Today I struggled with an annoying issue concerning the sound system on my Dell XPS 13 7390. Ignoring whatever output sound device I selected, Ubuntu would instead play the audio directly through the built-in speakers. To quote what I regularly hear from my users, “it worked yesterday, and I didn’t change a thing!”
Is there anything more annoying in this world than dealing with Microsoft support? You might assume that Microsoft would appreciate reports detailing the abuse of its services or even act upon that information. But alas, in both cases you’d be wrong.
Content warning: This article contains mildly sexually explicit text and images.
As a longtime believer in a decentralized web, I’m glad to finally have been able to put this blog on the InterPlanetary File System. It’s been a fun little side project, and it allowed me to cut my teeth on IPFS.
In the modern computing era, Slackware might be considered an old relic of a long-forgotten past. The old king may have abdicated the throne, but the embers of past glory still smolder. As we’re on our way towards the release of Slackware 15, allow me to share a few amusing Slackware tales I’ve collected over the years.
Slackers rejoice! The dark ages have finally come to an end. Our benevolent dictator for life has spoken, and KDE Plasma 5 has arrived in /testing on Slackware-current. Patrick Volkerding announced the update with his usual lack of fanfare on the Slackware-current changelog:
The other day I got an automated alert from our managed WordPress hosting service, notifying me of an issue with resource exhaustion for a virtual site. Upon closer inspection, I discovered that the adversary was not your everyday aimless botnet, but something darker, and far more sinister.
ShortDot SA, the top-level domain registry that brought us the infamous .ICU TLD is back with yet another useless domain extension. Say hello to .CYOU TLD, the “savvy and uber-cool domain”, at least according to ShortDot.
Enjoying a lazy Sunday morning, I decided to boot up my Slackware-current laptop to install yet another batch of kernel updates. To repay my kindness, Slackware gave me what I can only describe as a malicious jumpscare that nearly resulted in a heart attack.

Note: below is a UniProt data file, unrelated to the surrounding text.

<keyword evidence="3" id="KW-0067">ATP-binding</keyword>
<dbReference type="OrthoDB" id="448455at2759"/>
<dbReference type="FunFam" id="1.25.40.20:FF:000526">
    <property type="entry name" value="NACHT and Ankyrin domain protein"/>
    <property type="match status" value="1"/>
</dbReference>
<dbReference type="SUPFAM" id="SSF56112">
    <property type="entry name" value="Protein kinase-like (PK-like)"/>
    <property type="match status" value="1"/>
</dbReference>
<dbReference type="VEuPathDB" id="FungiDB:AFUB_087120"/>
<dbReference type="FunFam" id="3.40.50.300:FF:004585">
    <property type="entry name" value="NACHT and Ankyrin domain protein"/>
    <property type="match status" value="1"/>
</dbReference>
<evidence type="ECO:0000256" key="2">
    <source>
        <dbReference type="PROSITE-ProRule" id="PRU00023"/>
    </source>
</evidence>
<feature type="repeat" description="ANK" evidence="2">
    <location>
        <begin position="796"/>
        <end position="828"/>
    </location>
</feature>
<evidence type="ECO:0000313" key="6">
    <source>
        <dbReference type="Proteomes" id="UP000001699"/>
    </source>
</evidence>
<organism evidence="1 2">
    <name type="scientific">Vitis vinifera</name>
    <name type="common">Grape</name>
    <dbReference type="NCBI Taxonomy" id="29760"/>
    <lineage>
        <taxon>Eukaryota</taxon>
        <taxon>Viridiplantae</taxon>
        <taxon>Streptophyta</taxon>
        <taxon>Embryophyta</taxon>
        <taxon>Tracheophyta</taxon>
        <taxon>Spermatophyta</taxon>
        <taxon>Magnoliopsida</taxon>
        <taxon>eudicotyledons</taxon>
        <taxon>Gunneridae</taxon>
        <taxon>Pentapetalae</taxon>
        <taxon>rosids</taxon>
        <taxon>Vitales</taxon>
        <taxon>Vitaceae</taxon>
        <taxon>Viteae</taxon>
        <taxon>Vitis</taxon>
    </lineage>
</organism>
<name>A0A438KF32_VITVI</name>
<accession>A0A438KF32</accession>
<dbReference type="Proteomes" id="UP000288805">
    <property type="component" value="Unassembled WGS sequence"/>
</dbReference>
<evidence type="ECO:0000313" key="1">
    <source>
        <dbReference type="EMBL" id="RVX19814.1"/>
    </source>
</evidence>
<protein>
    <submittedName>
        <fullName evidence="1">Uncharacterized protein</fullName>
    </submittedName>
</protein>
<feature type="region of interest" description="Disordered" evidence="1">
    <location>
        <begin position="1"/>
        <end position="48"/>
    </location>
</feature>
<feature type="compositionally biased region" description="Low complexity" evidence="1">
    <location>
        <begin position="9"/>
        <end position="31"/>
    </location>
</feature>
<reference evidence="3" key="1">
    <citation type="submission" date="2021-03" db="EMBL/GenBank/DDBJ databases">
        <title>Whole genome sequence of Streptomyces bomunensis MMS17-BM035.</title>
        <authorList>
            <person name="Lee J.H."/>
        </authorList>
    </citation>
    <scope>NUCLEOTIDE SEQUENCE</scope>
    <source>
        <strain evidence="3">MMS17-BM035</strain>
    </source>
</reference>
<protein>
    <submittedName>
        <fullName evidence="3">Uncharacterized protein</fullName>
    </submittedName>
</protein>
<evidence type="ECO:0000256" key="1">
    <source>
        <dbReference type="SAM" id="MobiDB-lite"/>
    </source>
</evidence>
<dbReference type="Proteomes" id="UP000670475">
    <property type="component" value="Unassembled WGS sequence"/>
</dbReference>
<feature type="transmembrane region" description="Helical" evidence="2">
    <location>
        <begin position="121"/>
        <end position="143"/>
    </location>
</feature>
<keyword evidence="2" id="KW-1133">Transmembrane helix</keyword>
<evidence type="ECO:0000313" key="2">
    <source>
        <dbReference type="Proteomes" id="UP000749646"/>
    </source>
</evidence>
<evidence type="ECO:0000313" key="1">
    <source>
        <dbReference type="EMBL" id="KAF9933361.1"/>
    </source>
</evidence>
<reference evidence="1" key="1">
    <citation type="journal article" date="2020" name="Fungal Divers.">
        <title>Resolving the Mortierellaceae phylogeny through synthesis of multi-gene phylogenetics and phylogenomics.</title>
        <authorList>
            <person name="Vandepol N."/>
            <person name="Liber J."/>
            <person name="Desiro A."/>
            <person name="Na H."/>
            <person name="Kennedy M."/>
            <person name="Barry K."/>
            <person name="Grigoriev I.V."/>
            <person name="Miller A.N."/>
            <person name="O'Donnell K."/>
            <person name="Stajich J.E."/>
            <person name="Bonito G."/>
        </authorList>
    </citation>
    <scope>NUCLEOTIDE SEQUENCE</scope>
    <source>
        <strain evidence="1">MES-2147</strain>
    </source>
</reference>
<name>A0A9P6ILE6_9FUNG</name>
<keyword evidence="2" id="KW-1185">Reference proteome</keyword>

A few months ago I was complaining about the lack of MTA-STS adaptation with major email service providers besides Google. Recently though, I’ve noticed a new player connecting to mta-sts.paranoidpenguin.net to retrieve my MTA-STS policy.
I’ve been getting quite a few emails from people wanting to know if I’ve made any progress on the deliverability issues I was facing when delivering email to outlook.com. As good fortune would have it, Microsoft accepted my request to delist my mail server from outlook.com’s internal IP blocklist.
For the last few weeks, my feeds and federated timelines have been filled with absolutely brilliant marketing campaigns for Plausible Analytics, the new open-source privacy-focused website analytics tool. Plausible Analytics has enjoyed exponential growth and is frequently recommended by privacy-conscious voices in the FOSS community.
If you’re a geek like me then you probably enjoy spending your time hardening and optimizing your servers to support modern security standards and policies. If so, I’d like to share my favorite online resources and encourage you to take up the challenge of beating paranoidpenguin.net.
Recently, I was trying to respond to an email delivered to me from an outlook.com sender address. Unfortunately, my response immediately bounced back, and I was informed that my mail server’s IP address had been added to outlook.com’s internal blocklist.
Last month we had an issue with a multitude of unwanted connections against our mail servers from a specific netblock in Argentina. In my experience, coordinated attacks from IP addresses originating from the same netblock usually indicates an issue on the ISP side.
The amount of services offering (or even demanding) two-factor authentication (2FA) is ever-increasing. This has encouraged me to find a more resilient strategy for how I store, manage, and backup my secret keys. My old approach relied solely on using time-based one-time password (TOTP) applications capable of exporting and importing 2FA accounts.